If you’ve been struggling with a power dynamic in your relationship, you may be stuck in a cycle of ‘push-pull’.
It’s a story we’ve all heard before: two people meet, they fall in love and the honeymoon period ensues. But what happens when that honeymoon period slowly fades away?
Well, sometimes, those two people continue getting to know each other and the grand gestures that first indicated the height of their mutual fascination subside but are replaced with an earned sense of friendship and trust.
Other times, though, the ending of the honeymoon period creates a sense of loss and panic for one half of the relationship, and a cycle known as ‘push-pull’ begins.
In the push-pull cycle, one person craves intimacy and another actively avoids it. It might start with the avoider starting to cool off the passion and enthusiasm they had originally shown for their partner, wanting to spend more time alone or planning an increased amount of activities independently.
This may cause the person craving intimacy to feel confused, upset and panic at the thought of being abandoned. Their panic can lead to either increasing attention focused on their partner as they make themselves more available, suggest more opportunities to see each other and chase after them however they see fit.
This anxiety over being left, though, could also result in a fear-based response which presents itself as criticism. This person may start nagging at their partner for not seeming to care enough and looking for opportunities to prove that the relationship isn’t as good as it was before.
Then – you guessed it – this added pressure prompts the avoider to back further away, finding the pressure of either feeling smothered or analysed too much. This is how the push-pull happens; one partner always pushing for more, the other pulling away.
This cycle can present itself in a multitude of ways, it doesn’t always follow the pattern explained above.
For example, there may be more back and forth as these roles keep switching. Perhaps the person initially craving intimacy may become aloof after feeling ignored. This could be because they want to seem more desirable or because they’re now unsure about the relationship. This could actually attract the avoider, and cause the roles to swap temporarily, as the chase resumes.
So, what can you do if you’re stuck in a toxic cycle like this?
Michelle Begy, MD and founder of specialist matchmaking service Ignite Dating sympathises that this can be a really difficult pattern to get stuck in.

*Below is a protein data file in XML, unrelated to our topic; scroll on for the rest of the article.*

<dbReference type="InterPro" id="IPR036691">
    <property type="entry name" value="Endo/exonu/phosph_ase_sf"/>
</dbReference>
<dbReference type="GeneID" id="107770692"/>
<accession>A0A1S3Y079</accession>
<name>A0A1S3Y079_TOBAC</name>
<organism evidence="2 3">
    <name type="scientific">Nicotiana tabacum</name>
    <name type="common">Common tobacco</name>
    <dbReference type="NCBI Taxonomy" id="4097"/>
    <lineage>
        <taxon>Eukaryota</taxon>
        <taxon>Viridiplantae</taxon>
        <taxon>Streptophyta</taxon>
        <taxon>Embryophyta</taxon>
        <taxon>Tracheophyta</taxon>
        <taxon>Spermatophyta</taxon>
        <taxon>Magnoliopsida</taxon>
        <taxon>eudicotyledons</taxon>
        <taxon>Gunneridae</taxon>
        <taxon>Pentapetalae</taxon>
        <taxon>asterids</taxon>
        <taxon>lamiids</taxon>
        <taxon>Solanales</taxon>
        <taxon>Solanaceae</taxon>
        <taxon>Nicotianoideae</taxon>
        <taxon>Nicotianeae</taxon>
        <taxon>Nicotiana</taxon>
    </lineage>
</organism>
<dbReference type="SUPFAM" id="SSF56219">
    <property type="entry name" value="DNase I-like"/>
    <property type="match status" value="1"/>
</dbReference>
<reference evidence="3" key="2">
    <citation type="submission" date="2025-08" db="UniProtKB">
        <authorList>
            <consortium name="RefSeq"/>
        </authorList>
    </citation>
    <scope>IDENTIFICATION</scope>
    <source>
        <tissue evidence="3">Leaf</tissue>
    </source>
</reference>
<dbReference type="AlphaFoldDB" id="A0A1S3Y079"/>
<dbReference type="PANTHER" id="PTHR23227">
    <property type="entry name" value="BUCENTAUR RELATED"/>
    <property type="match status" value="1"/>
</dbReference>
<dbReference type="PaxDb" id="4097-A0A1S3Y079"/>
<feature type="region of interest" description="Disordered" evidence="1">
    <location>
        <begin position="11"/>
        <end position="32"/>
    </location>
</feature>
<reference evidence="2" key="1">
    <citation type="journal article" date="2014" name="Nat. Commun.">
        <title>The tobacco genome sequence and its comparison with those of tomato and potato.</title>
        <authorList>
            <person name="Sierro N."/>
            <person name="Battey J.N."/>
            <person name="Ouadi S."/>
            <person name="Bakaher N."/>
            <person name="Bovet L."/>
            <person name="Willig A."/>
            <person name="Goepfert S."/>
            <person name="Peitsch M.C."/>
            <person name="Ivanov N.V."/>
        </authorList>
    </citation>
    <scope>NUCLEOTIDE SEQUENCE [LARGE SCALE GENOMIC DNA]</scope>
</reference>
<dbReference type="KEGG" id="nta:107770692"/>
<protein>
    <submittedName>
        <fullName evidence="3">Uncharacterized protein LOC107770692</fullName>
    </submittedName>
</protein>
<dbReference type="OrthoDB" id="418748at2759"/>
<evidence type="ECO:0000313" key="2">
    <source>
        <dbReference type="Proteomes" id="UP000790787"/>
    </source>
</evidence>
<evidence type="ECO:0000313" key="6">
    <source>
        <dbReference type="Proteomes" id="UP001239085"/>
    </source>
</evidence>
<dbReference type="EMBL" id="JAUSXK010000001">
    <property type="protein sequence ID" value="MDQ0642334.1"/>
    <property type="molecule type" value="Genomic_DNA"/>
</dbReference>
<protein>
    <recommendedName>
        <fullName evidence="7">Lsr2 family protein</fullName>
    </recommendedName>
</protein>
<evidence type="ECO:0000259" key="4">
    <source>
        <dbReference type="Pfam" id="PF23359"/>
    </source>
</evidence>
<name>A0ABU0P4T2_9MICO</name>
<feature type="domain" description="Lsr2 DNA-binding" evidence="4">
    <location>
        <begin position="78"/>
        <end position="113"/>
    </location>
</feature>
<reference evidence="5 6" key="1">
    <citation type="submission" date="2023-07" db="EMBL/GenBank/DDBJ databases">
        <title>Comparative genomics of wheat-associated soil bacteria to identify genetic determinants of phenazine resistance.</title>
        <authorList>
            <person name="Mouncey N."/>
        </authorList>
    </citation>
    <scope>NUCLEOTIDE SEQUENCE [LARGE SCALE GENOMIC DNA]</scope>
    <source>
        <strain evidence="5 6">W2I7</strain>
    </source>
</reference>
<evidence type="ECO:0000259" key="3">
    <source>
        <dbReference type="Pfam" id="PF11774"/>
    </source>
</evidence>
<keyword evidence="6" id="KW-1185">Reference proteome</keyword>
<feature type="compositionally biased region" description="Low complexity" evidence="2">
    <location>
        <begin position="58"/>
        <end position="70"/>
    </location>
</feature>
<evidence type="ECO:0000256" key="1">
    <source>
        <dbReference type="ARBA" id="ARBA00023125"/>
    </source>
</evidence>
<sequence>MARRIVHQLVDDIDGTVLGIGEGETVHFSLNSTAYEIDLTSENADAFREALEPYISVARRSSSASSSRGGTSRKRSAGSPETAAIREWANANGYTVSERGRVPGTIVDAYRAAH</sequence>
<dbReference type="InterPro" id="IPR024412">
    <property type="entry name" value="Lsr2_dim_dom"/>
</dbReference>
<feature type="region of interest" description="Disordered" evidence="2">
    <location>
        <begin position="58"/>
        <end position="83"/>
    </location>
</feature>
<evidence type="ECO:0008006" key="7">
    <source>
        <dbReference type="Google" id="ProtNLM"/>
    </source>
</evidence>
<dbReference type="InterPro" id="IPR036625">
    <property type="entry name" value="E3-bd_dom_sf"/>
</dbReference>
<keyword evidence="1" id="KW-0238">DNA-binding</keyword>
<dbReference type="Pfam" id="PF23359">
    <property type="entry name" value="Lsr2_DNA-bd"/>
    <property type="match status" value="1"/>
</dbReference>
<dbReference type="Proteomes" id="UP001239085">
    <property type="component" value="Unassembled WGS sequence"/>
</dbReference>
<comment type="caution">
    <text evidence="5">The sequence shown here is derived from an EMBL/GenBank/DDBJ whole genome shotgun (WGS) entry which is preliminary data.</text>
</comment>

Speaking to Stylist.co.uk, she says: “Push-pull relationships are not always deliberate (although they can be) but are frequently exhausting. The exact pattern isn’t always the same, but it can be where one partner follows a cycle of over-commitment followed by anxiety that the relationship is now imbalanced and then withdrawal as a way of recovering that balance. Being on the receiving end of this behaviour can be bewildering, as there is often no apparent trigger for the fluctuations.”
Begy advises looking inward and making sure that your behaviour is as balanced and rational as possible, concentrating on the parts of the relationship you can control. “If you are struggling with a push-pull relationship, try to maintain consistency in your own behaviour. It is tempting, and understandable, to react in kind but this will make things worse.”
She continues: “Motivations of this behaviour are typically based around insecurity and can happen because one partner is feeling a need to seek validation, followed by anxiety around being too vulnerable. If you can behave in a way that gives your partner more security and stability, through being consistent and predictable in your behaviour and communications, they will start to become more secure in the relationship and in you, and will feel less of a need to change their behaviour in return.”
Relationships, even the healthiest ones, will always have some problems. After all, merging the lives of two adults and everything that comes with them isn’t straight forward. If you feel like the positive parts of your relationship outweigh the negative, it makes sense to try and work on it and take on board Begy’s advice. However, remember you can only do so much to help a partner and that the responsibility of a relationship functioning doesn’t just fall on you.
This was originally published in September 2020
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